The China-US currency tango | Cartoon by Jim Morin; on August 20, 2010; source & courtesy – seekingalpha.com | Click for image.
The last 30-years has seen China emerge a huge exporting nation. This export-bias was reinforced by the devaluation of the yuan against the dollar – under a system termed by 2ndlook as USCAP. This game-plan has run its course and China has been put on a diet of currency appreciation.
Like Europe, Japan, Asian Tigers have been in the past.
This devaluation-appreciation cycle has given China a huge economic boost – and made it dependent on exports to the US.
After the internal settlement rate was abolished the authorities continued to devalue the currency, to a rate of RMB3.2 by mid-1986 and then, in a single step on July 5, 1986, an additional 15 percent, to RMB3.7 (Lardy 2002, 49). A further devaluation in December 1989 took the rate to RMB4.7. Over the next four years the government devalued the currency until it reached RMB5.8 at year-end 1993. Then on January 1, 1994, the government unified the official and swap market rates by moving the official rate to the then prevailing swap market rate, RMB8.7. Over the next 18 months the government revalued the currency until it reached RMB8.30 in June 1995, and then slowly moved it to RMB8.28 by October 1997.4 From that time until the reform initiated on July 21, 2005, the nominal value of the currency vis-à-vis the dollar fluctuated in a very narrow range around RMB8.28. (from 1 Evolution of China’s Exchange Rate Regime in the Reform Era.).
Can China eclipse USA in the short-term – say 25 years? | by David Horsey on December 28, 2010 at 6:55 pm; image source & courtesy – http://blog.seattlepi.com/davidhorsey | Click for image.
As the experience in Europe, Japan and Asian Tigers has shown that withdrawal effects after this devaluation can be rather stagnating.
There is no question that as China’s share of the global economy grows, Chinese influence will grow in some respects as well.
It is interesting to contemplate what this might mean if China were to become economically dominant, because it is historically unprecedented; in the past, the world’s dominant powers have also been the world’s richest.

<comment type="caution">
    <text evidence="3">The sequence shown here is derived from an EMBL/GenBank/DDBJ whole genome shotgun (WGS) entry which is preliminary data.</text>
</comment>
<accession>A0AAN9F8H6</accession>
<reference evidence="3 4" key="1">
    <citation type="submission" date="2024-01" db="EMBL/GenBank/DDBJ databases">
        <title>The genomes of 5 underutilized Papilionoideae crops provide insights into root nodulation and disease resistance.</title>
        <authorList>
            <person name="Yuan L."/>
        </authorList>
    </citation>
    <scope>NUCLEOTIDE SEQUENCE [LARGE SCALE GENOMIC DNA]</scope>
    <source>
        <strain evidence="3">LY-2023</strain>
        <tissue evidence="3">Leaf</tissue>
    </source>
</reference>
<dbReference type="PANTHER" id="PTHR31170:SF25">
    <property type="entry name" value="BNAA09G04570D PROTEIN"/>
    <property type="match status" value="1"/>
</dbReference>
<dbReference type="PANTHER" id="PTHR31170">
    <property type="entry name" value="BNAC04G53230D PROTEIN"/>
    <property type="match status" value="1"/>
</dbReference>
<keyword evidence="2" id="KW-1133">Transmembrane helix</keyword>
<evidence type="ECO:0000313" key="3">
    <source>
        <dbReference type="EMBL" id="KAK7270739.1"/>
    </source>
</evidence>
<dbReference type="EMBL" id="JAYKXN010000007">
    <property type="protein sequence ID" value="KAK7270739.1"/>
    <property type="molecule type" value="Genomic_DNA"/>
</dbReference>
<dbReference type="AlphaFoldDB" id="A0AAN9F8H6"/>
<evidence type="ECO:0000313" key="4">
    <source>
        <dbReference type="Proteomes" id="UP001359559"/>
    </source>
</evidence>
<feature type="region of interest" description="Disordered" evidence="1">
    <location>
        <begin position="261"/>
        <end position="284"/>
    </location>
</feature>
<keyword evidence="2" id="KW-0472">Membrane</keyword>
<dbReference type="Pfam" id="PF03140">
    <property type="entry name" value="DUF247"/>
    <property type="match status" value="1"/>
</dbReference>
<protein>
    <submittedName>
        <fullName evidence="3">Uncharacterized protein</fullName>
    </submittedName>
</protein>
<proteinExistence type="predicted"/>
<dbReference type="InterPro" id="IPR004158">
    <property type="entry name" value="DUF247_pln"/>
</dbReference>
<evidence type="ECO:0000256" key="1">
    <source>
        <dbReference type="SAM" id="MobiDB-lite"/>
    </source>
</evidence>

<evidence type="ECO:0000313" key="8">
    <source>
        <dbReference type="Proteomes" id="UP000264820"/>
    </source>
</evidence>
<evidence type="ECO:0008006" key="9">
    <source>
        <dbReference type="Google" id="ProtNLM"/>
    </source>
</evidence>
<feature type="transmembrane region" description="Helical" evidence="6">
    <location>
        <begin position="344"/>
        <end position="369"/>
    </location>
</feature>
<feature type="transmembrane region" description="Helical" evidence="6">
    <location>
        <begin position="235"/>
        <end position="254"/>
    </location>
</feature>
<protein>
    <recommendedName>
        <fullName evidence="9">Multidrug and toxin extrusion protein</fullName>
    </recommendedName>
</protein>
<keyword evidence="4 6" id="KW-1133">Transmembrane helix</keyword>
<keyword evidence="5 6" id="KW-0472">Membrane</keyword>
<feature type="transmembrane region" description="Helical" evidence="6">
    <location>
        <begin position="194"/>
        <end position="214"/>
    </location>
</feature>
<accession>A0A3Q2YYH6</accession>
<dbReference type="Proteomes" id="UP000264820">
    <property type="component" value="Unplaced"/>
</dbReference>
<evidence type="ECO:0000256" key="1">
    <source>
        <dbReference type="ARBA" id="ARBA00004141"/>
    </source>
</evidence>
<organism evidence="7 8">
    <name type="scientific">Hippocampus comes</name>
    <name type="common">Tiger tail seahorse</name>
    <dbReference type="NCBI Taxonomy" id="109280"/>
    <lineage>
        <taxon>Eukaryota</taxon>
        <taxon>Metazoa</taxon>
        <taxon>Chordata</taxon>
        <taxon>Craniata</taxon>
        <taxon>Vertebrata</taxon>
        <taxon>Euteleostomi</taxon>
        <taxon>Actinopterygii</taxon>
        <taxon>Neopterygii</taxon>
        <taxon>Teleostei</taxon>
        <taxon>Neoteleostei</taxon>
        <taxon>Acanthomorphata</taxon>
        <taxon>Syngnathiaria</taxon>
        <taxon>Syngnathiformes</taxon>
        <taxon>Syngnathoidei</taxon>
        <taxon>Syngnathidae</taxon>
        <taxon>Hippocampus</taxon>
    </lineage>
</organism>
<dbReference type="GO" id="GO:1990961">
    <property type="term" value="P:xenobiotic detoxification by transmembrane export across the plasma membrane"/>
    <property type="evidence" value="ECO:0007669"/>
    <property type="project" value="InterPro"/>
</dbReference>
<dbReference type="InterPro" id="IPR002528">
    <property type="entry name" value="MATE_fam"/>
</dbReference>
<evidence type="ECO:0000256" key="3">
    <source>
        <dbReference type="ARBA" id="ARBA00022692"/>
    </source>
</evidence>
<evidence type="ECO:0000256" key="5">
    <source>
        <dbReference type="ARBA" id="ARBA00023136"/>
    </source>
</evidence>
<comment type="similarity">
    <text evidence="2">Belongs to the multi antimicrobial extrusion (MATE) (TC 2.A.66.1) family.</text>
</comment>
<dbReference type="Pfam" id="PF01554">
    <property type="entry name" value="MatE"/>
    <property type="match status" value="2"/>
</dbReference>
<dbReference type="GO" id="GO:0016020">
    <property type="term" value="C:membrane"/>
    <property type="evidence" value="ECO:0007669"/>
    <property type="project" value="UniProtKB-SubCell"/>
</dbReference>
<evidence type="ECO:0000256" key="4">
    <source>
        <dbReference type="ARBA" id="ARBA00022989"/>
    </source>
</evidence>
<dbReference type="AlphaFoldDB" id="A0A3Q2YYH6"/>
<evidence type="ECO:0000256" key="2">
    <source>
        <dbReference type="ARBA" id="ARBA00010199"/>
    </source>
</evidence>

As a matter of geopolitics and power, the size of a country’s economy by itself is not a great measure. If it were, then China would have been the world’s strongest power in 1800, when it had the largest share of global GDP. So the next question is whether China can translate its economic power into geopolitical influence. Again, it will undoubtedly do so to some extent. But power and influence do not stem from economic strength alone, and China is already the best proof of this. Over the past couple of years, as the U.S. economy has been slumping and China’s has been booming, the United States has significantly improved its standing in East Asia and Southeast Asia, while China’s position has deteriorated. In fact, the more China uses its newfound muscle, the more it sparks a reaction in the region, which then looks to the United States for succor.
The fact that China is the top trading partner of all these countries does not necessarily increase China’s clout. As many have pointed out, in 1914 Germany and Britain were each other’s largest trading partners too. (via The Rise or Fall of the American Empire – By Robert Kagan, Gideon Rachman, and Daniel W. Drezner | Foreign Policy).
How does China see itself?
Below is an extract from globaltimes.cn – a Chinese online publication, with links to the Chinese Government. Global Times is seen by most in the media business as a spokesman for the Chinese public policy.
China has great respect for the American model of governance – and frequently blames its own ‘stage of development’ for various social and political issues. | Cartoonist Liu Rui in Global Times on July 27, 2011 21:52; source & courtesy – globaltimes.cn | Click for image.
On July 13, the Pew Research Center published its latest global opinion poll. It shows that the US now faces a new challenge, since superpower status is increasingly doubted worldwide. In 15 of 22 nations, people believe that China either will replace or has already replaced the US as the world’s leading superpower.
China was one of those 22 countries polled.
Indeed over the past decade, China’s economy has become the second largest in the world. If this could be sustained, China would have a chance to greatly narrow its gap with the US in the present decade. China’s economic prowess will be translated to the spheres of science and defence, as currently seen in its space and maritime development.
But, it would still be prudent not to unrealistically exaggerate China’s prospects.
While China is positively expanding its influence, its newly acquired strength and posturing has created distance with some of its neighbors. Beijing has a lot to reflect on in diplomatic matters.
Though the US is overburdened, underbudgeted, and overstretched, it is still a superpower. In those ares where China is weak but is catching up, Beijing still has a lot more to learn from the US, such as balancing interest groups at home, balancing various public interests between development and safety and sustainability, balancing accountability and effectiveness, and balancing hard as well as soft and smart power.
China is already an incomplete superpower.
China has not reached the level of global leadership, and will not for quite some time, especially without dealing fairly with its fragile domestic affairs. (via China remains a hopeful but partial superpower).